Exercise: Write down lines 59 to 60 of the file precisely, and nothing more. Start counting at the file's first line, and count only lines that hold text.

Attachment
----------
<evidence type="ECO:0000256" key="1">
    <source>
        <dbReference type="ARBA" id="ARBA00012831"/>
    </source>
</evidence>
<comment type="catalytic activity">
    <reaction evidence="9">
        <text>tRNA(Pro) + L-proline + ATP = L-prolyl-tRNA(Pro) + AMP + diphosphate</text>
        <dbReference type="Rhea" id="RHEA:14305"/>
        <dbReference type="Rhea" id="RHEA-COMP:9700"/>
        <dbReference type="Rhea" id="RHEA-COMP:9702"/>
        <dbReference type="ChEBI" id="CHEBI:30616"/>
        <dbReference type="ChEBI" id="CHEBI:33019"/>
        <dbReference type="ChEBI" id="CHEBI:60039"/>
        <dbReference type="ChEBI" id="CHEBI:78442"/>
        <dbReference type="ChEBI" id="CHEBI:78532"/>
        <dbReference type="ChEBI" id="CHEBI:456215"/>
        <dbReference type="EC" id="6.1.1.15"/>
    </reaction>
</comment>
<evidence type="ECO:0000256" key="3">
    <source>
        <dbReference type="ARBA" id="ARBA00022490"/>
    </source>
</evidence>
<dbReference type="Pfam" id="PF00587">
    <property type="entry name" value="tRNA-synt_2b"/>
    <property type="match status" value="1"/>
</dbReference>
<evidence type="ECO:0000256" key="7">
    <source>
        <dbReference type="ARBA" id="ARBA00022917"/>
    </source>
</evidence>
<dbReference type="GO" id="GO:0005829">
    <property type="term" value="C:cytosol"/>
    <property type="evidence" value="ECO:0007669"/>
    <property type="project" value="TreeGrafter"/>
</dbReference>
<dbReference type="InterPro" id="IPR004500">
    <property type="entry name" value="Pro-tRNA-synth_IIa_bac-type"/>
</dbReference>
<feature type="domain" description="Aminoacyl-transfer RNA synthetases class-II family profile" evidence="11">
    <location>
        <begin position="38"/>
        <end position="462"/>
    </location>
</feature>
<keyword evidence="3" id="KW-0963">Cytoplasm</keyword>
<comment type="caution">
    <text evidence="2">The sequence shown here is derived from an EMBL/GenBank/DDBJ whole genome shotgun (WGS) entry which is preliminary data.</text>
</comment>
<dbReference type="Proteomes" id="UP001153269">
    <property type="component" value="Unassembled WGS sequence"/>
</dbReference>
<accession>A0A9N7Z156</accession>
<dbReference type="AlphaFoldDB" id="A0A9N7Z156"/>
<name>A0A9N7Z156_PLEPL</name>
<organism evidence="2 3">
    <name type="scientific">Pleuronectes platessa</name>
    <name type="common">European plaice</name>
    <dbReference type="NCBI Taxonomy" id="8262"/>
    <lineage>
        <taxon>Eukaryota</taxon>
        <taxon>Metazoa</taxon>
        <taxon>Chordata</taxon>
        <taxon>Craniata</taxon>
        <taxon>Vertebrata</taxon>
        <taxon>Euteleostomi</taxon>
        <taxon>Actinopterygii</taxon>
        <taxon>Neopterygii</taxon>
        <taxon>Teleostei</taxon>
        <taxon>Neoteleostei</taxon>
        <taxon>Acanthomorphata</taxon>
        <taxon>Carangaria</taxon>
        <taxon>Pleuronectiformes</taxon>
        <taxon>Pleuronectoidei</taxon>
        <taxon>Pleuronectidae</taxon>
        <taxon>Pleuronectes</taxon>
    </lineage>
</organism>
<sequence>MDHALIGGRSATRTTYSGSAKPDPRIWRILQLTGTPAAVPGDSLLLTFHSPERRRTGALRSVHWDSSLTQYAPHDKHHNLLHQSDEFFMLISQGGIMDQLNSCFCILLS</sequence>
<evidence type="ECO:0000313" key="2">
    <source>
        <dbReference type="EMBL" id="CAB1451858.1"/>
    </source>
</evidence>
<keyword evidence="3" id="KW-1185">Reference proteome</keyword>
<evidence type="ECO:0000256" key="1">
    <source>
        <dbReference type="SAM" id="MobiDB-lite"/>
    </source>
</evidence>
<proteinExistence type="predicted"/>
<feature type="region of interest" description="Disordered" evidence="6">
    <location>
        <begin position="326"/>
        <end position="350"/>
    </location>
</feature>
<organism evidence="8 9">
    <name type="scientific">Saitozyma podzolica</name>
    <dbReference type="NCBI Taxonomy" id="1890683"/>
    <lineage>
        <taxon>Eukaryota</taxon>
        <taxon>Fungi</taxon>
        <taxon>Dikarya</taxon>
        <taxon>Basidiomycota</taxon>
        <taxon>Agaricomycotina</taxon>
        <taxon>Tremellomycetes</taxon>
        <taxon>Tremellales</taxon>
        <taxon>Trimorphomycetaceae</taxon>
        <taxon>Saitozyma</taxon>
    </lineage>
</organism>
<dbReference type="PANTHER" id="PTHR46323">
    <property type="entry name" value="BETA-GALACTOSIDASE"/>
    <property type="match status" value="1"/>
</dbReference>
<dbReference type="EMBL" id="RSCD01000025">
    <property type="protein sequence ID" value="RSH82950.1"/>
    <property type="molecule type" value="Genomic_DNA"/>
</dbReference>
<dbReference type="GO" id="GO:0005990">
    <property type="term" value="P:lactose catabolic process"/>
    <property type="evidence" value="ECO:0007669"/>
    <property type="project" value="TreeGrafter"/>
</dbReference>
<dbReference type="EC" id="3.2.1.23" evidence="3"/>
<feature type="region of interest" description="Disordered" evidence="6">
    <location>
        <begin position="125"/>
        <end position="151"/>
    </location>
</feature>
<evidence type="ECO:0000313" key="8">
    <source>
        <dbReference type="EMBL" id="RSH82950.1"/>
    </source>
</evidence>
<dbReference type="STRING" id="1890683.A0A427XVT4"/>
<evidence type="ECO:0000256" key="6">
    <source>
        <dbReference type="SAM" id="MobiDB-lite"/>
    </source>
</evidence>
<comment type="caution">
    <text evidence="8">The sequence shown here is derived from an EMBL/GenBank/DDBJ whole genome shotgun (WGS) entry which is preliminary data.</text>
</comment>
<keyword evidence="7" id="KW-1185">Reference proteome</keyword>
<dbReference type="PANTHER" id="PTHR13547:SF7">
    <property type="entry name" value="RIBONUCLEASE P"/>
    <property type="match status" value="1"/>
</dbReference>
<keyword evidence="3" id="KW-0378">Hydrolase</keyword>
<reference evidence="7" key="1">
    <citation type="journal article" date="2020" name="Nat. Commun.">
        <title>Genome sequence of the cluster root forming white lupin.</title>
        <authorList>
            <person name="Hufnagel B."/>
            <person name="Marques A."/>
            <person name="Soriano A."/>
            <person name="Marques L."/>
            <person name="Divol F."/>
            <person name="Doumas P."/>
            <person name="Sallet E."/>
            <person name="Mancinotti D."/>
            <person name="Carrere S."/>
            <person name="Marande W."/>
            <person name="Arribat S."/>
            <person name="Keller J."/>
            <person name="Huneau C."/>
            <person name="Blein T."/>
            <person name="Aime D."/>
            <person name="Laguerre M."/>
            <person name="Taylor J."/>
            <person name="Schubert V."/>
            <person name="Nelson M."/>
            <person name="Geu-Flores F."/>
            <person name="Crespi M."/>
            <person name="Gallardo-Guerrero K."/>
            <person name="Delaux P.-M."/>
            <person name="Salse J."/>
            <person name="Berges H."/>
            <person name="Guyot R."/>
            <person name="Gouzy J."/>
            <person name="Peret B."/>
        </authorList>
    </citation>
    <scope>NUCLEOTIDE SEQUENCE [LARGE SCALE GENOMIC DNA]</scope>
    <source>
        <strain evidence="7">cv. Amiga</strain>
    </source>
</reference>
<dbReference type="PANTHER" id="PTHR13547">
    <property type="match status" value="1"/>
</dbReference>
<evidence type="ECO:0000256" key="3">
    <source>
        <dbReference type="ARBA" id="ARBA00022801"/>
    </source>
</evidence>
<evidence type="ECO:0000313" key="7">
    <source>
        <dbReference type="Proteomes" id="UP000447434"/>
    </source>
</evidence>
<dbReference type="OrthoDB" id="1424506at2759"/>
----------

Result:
<organism evidence="2 3">
    <name type="scientific">Pleuronectes platessa</name>